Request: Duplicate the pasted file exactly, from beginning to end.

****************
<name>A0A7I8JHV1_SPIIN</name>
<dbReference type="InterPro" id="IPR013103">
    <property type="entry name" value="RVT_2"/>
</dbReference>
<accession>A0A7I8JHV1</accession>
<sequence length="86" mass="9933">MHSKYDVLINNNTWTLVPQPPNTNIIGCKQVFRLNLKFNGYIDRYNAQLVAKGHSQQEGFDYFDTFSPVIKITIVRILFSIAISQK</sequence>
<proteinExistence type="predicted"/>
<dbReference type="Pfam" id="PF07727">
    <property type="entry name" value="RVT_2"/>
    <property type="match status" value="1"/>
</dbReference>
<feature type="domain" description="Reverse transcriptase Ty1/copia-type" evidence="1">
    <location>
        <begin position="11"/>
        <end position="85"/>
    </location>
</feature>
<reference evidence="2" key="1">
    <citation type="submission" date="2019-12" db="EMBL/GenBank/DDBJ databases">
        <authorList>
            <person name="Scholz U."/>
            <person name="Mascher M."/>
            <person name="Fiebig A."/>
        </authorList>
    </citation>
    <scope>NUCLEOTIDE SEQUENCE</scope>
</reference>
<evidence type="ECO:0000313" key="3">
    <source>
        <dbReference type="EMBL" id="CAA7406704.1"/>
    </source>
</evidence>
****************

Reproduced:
<name>A0A7I8JHV1_SPIIN</name>
<dbReference type="InterPro" id="IPR013103">
    <property type="entry name" value="RVT_2"/>
</dbReference>
<accession>A0A7I8JHV1</accession>
<sequence length="86" mass="9933">MHSKYDVLINNNTWTLVPQPPNTNIIGCKQVFRLNLKFNGYIDRYNAQLVAKGHSQQEGFDYFDTFSPVIKITIVRILFSIAISQK</sequence>
<proteinExistence type="predicted"/>
<dbReference type="Pfam" id="PF07727">
    <property type="entry name" value="RVT_2"/>
    <property type="match status" value="1"/>
</dbReference>
<feature type="domain" description="Reverse transcriptase Ty1/copia-type" evidence="1">
    <location>
        <begin position="11"/>
        <end position="85"/>
    </location>
</feature>
<reference evidence="2" key="1">
    <citation type="submission" date="2019-12" db="EMBL/GenBank/DDBJ databases">
        <authorList>
            <person name="Scholz U."/>
            <person name="Mascher M."/>
            <person name="Fiebig A."/>
        </authorList>
    </citation>
    <scope>NUCLEOTIDE SEQUENCE</scope>
</reference>
<evidence type="ECO:0000313" key="3">
    <source>
        <dbReference type="EMBL" id="CAA7406704.1"/>
    </source>
</evidence>